Office of Equity talks changes to Title IX policy at October Faculty Senate meeting

Sarah+Wake+speaks+to+Faculty+Senate+in+2018+about+proposed+Title+IX+rules+by+the+U.S.+Department+of+Education.+Those+rules+went+into+effect+Aug.+14.+

Daily file photo by Colin Boyle

Sarah Wake speaks to Faculty Senate in 2018 about proposed Title IX rules by the U.S. Department of Education. Those rules went into effect Aug. 14.

Daisy Conant, Reporter

Northwestern’s Faculty Senate discussed changes to the University’s Title IX policy at its Wednesday evening meeting, laying out how the Trump administration’s guidelines will impact the process through which complaints from students, faculty and staff are handled.

The Trump administration’s changes to Title IX — which broadly bar gender discrimination in federally-funded schools — implement more restrictive legal rules for how educational institutions have to respond to reports of violations and sexual misconduct (including dating violence, domestic violence, stalking and sexual assault).

These include requiring a complainant to prove harassment was “severe,” “pervasive” and “objectively offensive,” a cross-examination of the accuser by the accused and vice versa, and a mandate that everything discovered in an investigation be shared.

Sarah Wake, associate general counsel, explained the implications of these changes.

“The most impactful thing that these regulations did is change the definition of sexual harassment,” Wake said.

Wake said the policy now asserts that Title IX can only apply to sexual harassment that occurs in the United States and within a building or unit under the jurisdiction of the University — meaning NU would not be responsible for any violations to or by a student, faculty or staff member off campus or abroad.

Colleen Johnston, director of Sexual Misconduct Response and Resources, noted following this policy alone would ultimately eliminate an avenue for people to report violations.

“When we’re thinking of things like sexual assault, stalking, those types of behaviors, often, some of those allegations involve off-campus conduct,” Johnston said. “It’s really hard to say without combing through each report to see exactly where the allegations occurred, but there is a fair amount of sexual misconduct that comes to my office that is typically occurring off campus.”

n codifying these new regulations, the U.S. Department of Education said schools could develop their own policy to address situations that are outside the jurisdiction of the new Title IX regulations. With that discretion, Wake said the Office of General Counsel, the Office of Equity and the Faculty Senate worked through the summer to craft and implement new University policies that would satisfy the government’s legal changes while accounting for its restrictions.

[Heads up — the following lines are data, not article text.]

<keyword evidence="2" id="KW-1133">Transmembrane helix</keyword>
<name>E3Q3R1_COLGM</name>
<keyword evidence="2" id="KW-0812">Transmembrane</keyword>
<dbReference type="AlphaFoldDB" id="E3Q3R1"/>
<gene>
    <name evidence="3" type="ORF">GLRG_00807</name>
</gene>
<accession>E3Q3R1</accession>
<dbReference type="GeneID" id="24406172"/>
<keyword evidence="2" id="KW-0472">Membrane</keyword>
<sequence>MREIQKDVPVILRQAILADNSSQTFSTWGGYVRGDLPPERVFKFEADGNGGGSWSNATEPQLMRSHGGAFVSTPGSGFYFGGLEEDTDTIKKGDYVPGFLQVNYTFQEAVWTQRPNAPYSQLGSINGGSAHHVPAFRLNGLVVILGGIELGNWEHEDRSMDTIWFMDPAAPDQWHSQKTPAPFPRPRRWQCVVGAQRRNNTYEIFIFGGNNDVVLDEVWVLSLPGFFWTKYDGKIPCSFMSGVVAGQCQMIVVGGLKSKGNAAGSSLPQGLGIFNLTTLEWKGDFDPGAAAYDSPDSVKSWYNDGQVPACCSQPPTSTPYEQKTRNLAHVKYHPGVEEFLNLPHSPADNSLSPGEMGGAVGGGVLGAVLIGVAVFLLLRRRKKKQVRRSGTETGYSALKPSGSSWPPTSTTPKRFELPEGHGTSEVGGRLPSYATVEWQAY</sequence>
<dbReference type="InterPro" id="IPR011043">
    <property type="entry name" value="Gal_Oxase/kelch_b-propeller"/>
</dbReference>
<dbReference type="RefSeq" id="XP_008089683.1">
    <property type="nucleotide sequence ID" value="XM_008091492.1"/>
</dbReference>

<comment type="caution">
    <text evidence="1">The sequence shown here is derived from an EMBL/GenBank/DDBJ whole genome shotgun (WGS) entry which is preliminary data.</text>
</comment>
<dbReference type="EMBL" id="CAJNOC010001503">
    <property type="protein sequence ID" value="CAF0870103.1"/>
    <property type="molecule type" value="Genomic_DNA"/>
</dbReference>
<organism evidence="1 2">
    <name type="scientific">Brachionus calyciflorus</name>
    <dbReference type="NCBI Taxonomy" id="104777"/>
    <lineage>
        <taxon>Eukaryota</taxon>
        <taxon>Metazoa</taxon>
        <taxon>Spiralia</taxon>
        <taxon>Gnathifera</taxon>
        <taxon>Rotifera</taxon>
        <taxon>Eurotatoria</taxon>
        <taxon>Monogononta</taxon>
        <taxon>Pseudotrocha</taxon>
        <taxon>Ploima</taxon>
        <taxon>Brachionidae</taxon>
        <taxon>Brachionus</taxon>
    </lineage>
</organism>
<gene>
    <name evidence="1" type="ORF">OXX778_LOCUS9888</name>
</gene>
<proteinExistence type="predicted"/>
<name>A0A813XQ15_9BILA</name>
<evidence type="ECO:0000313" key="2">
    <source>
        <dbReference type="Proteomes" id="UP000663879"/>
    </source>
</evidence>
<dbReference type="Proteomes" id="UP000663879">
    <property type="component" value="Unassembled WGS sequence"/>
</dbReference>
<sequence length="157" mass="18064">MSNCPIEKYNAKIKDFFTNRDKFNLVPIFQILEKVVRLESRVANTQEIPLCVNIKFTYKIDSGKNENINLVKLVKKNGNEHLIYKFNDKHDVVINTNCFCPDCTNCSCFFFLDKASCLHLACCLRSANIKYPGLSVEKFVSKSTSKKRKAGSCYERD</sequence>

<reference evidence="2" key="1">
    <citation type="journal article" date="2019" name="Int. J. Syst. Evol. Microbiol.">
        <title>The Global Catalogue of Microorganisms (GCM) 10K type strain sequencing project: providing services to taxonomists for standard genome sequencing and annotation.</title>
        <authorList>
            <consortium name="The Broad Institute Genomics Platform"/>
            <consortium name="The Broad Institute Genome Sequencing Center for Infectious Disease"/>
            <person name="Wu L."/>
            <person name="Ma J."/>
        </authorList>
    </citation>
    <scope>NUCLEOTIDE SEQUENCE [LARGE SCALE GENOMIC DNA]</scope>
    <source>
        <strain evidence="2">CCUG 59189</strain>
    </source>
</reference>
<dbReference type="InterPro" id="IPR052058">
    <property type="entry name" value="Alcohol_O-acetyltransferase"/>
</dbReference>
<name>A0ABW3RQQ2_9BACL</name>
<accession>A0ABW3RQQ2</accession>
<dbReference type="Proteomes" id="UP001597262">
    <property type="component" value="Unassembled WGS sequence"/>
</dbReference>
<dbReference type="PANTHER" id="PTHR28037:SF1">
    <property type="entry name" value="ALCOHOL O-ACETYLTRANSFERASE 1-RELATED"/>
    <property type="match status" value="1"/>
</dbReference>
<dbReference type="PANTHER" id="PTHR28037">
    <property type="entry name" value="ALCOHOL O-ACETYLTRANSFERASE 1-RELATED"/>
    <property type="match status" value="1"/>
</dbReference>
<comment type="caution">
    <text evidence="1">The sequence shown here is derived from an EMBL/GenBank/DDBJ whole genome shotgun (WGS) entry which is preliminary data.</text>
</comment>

The result was two new policies on handling sexual harassment and assault: an Interim Policy on Title IX Sexual Harassment, which satisfies the government’s guidelines, and a Policy on Institutional Equity, which will govern all other incidents of discrimination, harassment and sexual assault. Both went into effect on Aug. 14.

TiShaunda McPherson, associate vice president for equity, compared the two policies for Senate members.

On a jurisdictional front, the Title IX policy would govern conduct of quid pro quo sexual harassment by an employee and instances of sexual harassment as defined under the Clery Act and the Violence Against Women Act. On the other hand, the Policy on Institutional Equity — a hybrid of the University’s previous Policy on Discrimination and Harassment and Policy on Sexual Misconduct — is much broader.

“Part of the reason why we wanted to make sure that we had the Policy on Institutional Equity is to ensure that (NU can govern) any allegations of misconduct or behavior that impacts our Northwestern community,” McPherson said. “Whether that’s in Doha or whether that’s during remote learning and individuals are in a variety of places.”

The University’s policy also places no restriction on the complainants’ affiliation with the University, whereas the Title IX policy requires that the complainant must be participating in one or more of the “University’s Education Programs or Activities” at the time they submit the complaint, and must submit it formally.

McPherson said once a complaint reaches the Office of Equity, it will be reviewed to determine whether it falls under the Interim Title IX policy or the Policy on Institutional Equity. She added parties do not have an option in choosing which policy governs the misconduct — it is solely up to the Office of Equity to determine.

Political science Prof. Karen Alter asked whether the new Title IX procedural elements could have a “chilling effect” on willingness to file a complaint.

Atler added that despite a preference for their complaint to be handled under the Policy on Institutional Equity over the DOE’s regulations, a student’s inability to choose that policy may further that chilling effect. She then asked whether students, faculty, staff and administration should be concerned.

Stephanie Graham, vice president and general counsel, responded bluntly: “Yes.”

Graham said she has personally seen this chilling effect occur as a result of the regulations, asserting the University will apply the Title IX policy only where they “absolutely have to, to the actions that (they) have to apply it to.”

“We are very concerned, and everyone across the country is very concerned. And you’re right — we don’t have a choice, and that is exactly why we have two policies,” Graham said. “If these (Title IX regulations) stay in effect, we’re going to really have to see… how else we can work through these issues without going back on the 10 years of progress that we’ve made in this area.”

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